Wed, Oct 04, 2017 - Page 6 News List

Chinese bowl sells for record US$37.7 million


Sotheby’s Asia deputy chairman Nicolas Chow holds a Ru Guanyao brush washer bowl from China’s Song Dynasty during a press conference after its record-breaking sale for US$37.7 million in Hong Kong yesterday.

Photo: AFP

A 1,000-year-old Song Dynasty bowl yesterday sold for US$37.7 million in Hong Kong, breaking the record for Chinese ceramics, auction house Sotheby’s said.

The small piece — which dates from 960 to 1127 — stole the previous record of US$36.05 million set in 2014 for a Ming Dynasty wine cup, which was snapped up by a Shanghai tycoon famous for making eye-watering bids.

The person behind yesterday’s winning offer wished to remain anonymous, Sotheby’s said, with the auction house declining to say whether the buyer hailed from the Chinese mainland.

“It’s a totally new benchmark for Chinese ceramics and we’ve made history with this piece today,” Sotheby’s Asia deputy chairman Nicolas Chow (仇國仕) told reporters.

Bidding started at about US$10.2 million, with the suspense-filled auction lasting some 20 minutes as a handful of phone bidders and one person in the room competed with each other. The winning offer eventually came from one of the phone bidders and was received by a round of applause.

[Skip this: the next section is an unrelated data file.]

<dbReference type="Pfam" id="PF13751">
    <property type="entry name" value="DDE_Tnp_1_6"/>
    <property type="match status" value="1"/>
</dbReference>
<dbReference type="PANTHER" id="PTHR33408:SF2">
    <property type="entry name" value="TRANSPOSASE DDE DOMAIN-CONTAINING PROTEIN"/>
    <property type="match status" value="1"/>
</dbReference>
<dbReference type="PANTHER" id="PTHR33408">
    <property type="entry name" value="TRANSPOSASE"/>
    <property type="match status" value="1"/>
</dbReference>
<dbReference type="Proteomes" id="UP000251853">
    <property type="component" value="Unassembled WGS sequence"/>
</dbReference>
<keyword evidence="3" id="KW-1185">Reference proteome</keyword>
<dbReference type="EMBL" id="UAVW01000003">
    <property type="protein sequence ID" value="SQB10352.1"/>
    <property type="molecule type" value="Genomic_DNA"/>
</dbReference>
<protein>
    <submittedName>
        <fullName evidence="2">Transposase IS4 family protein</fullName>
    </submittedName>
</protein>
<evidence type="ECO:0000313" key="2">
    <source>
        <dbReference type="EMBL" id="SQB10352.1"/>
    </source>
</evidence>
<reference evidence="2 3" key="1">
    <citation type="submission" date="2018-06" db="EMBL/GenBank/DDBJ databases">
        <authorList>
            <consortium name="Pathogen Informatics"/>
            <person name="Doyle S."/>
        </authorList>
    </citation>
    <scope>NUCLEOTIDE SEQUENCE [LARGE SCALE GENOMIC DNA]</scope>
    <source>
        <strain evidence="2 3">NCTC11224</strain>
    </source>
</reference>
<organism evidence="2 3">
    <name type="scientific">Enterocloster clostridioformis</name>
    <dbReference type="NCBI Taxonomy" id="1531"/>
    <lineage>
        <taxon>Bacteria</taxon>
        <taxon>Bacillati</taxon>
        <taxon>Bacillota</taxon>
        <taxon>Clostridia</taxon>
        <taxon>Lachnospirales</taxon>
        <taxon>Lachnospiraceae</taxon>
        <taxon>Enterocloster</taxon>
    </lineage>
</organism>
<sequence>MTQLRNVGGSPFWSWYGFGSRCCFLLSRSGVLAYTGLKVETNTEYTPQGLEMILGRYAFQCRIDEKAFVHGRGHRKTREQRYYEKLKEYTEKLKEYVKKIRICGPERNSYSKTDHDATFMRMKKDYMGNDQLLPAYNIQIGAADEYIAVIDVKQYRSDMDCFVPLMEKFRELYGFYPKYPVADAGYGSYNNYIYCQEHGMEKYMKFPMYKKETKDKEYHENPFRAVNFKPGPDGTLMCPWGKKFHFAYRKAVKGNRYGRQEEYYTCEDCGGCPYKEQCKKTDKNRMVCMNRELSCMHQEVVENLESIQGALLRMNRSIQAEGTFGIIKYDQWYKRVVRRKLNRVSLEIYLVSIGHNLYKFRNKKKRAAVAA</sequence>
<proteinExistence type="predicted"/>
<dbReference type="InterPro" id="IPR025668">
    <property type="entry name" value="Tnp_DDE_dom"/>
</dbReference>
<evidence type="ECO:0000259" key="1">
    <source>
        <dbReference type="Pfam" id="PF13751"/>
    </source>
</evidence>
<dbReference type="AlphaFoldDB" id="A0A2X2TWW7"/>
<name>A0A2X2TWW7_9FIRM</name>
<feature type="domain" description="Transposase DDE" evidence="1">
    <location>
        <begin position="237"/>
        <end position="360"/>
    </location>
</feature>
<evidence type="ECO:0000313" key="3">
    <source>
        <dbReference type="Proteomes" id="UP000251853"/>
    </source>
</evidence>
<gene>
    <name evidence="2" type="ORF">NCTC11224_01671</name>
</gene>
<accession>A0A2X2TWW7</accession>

The Ru Guanyao bowl — originally designed to wash brushes — is an example of extremely rare Chinese porcelain from the imperial court of the Northern Song Dynasty and one of only four such pieces in private hands, Sotheby’s said.

Measuring 13cm in diameter, the dish features a luminous blue glaze.

The price tag exceeds the earlier record made by a tiny white piece known as the Chicken Cup, decorated with a color painting of a rooster and a hen tending to their chicks, and created during the reign of Emperor Chenghua between 1465 and 1487.

That cup sold in 2014 to taxi-driver-turned-financier Liu Yiqian (劉益謙), one of China’s wealthiest people and among a new class of Chinese super-rich scouring the globe for artwork and antiquities.

He famously drank tea from the dainty vessel after his purchase, causing something of a social media meltdown in China at the time.

In recent years Liu, who has built his own museum in Shanghai, has made a series of record-breaking bids and has become the highest-profile art collector in China.

More recently he has turned to acquiring Western masterpieces. In 2015, he bought Modigliani’s Nu Couche for more than US$170 million at Christie’s in what was then the second-highest price ever paid at auction for a work of art.

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